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Smart Tech Helps NY Times Building Cut Lighting Costs Dramatically!

NY Times Building

Last summer, it was the ceramic rod curtain wall.  Now, it’s the lighting system.  Various green aspects of the New York Times Building continue to make high profile news and it’s only been a year since the modern building opened.  Here’s the deal: The Times Company installed Lutron’s Quantum solution, a total light management system that includes daylight, occupant, target set point, time clock, and emergency lighting controls.  Although the building was originally designed to use approximately 1.28 watts per sf of lighting power, with the Lutron technology, it’s actually using only 0.38 watts per sf of lighting power — a 70% reduction in lighting use.  That means, based on New York City electric rates, they’re saving ~$315,500 and preventing the emission of 1,250 metric tons of CO2 annually.  These are some serious numbers.  Here’s where they recognized the most in terms of lighting energy savings:

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Verdier Upgrades Solar Eco-Camper

Verdier

Over a year ago, we mentioned Verdier Van & Camper’s Eco-Camper, the posh recreational throwback to VW’s Westfalia, and it looks like the Solar Power Eco-Camper has a new look.  Verdier now offers five different personalities of the award-winning vehicle: Woody, Geeky, Ebony, Blueberry, and Purity.  The eco-camper configuration is an add-on package available in any personality and entails solar panels, hybrid engine, Sun Tracker system, two gazebos, a second floor area, sliding door with integrated ladder, folding furniture, cargo storage, etc.  The price?  $129,000. 

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The Union Modern Solar-Powered Lofts

Theunion

This is The Union by architect and developer Jonathan Segal Architect.  The project gets its name from its prior life as the union hall for San Diego’s textile manufacturing business.  When the textile union moved away, the building fell into disrepair, and rather than demolish it, Jonathan Segal decided to adaptively reuse the structure to create sustainable live/work units and his own architectural office.  The Union now includes additional buildings that, in total, comprise 13 residential loft units, of which some are market-rate and some are affordable.  Also, the rooftop solar panels provide ~50% of the units’ energy needs.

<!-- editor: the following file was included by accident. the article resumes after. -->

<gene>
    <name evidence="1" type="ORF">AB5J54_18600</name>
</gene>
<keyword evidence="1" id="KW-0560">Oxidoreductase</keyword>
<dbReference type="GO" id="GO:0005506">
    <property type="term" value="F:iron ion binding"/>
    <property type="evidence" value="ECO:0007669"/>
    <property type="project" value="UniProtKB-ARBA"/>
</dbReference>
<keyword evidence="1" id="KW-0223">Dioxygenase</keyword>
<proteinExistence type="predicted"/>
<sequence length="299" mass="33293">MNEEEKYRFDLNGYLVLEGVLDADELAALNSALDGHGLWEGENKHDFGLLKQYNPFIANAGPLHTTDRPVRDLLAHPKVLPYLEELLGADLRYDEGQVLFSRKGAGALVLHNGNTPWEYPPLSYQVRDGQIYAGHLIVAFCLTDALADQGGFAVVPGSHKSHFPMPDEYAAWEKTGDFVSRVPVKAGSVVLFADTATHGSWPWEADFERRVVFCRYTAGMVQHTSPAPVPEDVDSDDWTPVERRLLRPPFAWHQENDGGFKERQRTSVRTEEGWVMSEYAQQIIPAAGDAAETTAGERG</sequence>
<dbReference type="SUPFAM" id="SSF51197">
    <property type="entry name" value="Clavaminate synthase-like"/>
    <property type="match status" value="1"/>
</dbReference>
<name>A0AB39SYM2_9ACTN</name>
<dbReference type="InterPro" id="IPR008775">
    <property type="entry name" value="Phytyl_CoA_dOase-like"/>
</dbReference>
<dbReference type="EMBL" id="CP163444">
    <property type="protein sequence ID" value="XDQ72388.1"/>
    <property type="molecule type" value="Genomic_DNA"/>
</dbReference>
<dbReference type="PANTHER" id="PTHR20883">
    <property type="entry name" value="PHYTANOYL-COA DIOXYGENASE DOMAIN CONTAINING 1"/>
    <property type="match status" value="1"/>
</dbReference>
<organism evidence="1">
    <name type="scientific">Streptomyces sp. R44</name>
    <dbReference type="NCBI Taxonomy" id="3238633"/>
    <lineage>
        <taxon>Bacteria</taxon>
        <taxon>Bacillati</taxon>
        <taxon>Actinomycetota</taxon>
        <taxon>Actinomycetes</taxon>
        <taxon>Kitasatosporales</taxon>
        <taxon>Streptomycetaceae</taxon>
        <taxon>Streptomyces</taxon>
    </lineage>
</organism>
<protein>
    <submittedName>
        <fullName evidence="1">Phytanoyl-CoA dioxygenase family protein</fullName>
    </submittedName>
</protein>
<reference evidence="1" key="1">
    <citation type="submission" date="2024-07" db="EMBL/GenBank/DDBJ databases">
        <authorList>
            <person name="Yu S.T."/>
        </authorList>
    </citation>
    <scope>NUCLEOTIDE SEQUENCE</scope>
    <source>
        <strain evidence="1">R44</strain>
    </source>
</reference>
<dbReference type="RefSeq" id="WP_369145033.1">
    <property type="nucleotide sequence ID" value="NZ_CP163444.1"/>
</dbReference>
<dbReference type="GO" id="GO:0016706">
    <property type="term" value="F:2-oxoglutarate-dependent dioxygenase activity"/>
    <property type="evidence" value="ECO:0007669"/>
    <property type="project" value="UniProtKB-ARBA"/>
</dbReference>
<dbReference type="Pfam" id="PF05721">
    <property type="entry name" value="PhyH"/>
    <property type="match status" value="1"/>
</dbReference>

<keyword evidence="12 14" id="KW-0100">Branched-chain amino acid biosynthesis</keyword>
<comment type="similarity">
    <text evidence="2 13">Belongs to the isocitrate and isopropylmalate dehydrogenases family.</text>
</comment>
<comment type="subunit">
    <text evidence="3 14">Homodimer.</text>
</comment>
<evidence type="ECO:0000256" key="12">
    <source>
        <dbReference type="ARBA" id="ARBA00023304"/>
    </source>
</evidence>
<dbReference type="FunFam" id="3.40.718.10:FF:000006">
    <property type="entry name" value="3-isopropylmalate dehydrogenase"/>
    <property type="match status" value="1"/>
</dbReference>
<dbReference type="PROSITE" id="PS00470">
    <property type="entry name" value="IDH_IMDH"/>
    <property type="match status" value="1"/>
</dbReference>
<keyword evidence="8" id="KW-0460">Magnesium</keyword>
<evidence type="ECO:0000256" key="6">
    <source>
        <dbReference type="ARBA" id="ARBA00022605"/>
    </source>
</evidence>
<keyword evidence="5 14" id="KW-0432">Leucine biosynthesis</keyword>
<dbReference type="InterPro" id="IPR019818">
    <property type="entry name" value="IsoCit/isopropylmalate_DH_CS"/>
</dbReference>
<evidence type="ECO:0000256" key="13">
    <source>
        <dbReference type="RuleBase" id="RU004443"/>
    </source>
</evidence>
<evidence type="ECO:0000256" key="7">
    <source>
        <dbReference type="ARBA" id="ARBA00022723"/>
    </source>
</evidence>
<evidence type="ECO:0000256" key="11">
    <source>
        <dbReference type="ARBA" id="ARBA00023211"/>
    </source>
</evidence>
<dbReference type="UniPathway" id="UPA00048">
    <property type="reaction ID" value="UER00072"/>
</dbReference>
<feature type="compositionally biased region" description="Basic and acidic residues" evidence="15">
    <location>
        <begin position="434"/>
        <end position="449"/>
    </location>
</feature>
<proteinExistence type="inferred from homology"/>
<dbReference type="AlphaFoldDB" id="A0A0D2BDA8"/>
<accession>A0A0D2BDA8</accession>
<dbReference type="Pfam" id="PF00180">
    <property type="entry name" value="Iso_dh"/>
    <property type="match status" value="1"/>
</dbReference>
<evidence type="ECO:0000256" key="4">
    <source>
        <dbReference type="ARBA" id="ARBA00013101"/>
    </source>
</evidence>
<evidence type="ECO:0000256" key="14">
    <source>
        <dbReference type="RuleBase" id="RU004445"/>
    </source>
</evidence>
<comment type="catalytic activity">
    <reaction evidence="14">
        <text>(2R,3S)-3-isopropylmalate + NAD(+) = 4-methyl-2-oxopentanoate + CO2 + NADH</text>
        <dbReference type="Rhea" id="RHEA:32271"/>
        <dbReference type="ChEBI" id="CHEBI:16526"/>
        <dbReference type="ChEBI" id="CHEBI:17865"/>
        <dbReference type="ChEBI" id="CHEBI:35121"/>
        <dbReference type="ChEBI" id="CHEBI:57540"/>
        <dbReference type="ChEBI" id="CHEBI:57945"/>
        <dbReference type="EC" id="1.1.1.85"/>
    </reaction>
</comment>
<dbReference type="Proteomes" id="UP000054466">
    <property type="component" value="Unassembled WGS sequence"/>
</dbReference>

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Green Trailer Maxes Out Sustainability

McCownGordon Construction Green Trailer

This is the McCownGordon Construction Green Trailer.  Pretty nice, right?!  It was designed to use a fraction of the energy typically used by jobsite trailers and still provides a modern user experience on the inside.

The interesting thing about this trailer is that it was designed using Autodesk Revit to get everything just right: the panels were placed at the best angle to capture energy and clear overpasses, the composting toilet was modeled to show exterior vents, and the interior was modeled to perfect the wood patterns and overall design.  Plus, according to Brad Hardin, BIM Director for the company, this jobsite trailer is positive energy!

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13 Innovative Green Building Designs, Lifecycle Building Challenge Winners!

Spoor House

Yesterday the EPA announced winners of the second annual green building competition known as the Lifecycle Building Challenge, or LBC2.  The challege issued a proposal for designs and ideas that support cost-effective disassembly and that anticipate future use of building materials.  It was open to architects, reuse experts, engineers, designers, planners, contractors, builders, educators, environmental advocates, and students in three main categories: (1) Building, (2) Innovation, and (3) Outstanding Achievement Awards.  The winners have been selected and listed below with a quick image.  There’s seriously some excellent thinking at work here, so congratulations to everyone …

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Off-Grid Emergency Response Studio

ERS South

I’m completely fascinated by this Emergency Response Studio.  The gist is that Paul Villinski created a solar-powered, mobile artist’s studio from an old FEMA-style trailer — it’s off-grid, sustainable, and an excellent example of eco-reuse.  But there’s more.  According to an article in the LA Times, apparently Villinski tried to buy one of the 143,123 FEMA trailers purchased by the government in the aftermath of Katrina, that is, until the government stopped selling them and began buying them back due to formaldehyde fumes from glues used to secure rugs, plywood, and other fixtures.  So he bought this one for $5,015 from the U.S. Fish & Wildlife through a GAO auction.  And after getting rid of the nesting rodents, he cleaned it up and pimped it out for an exhibit called Prospect .1 New Orleans starting early November 2008. 

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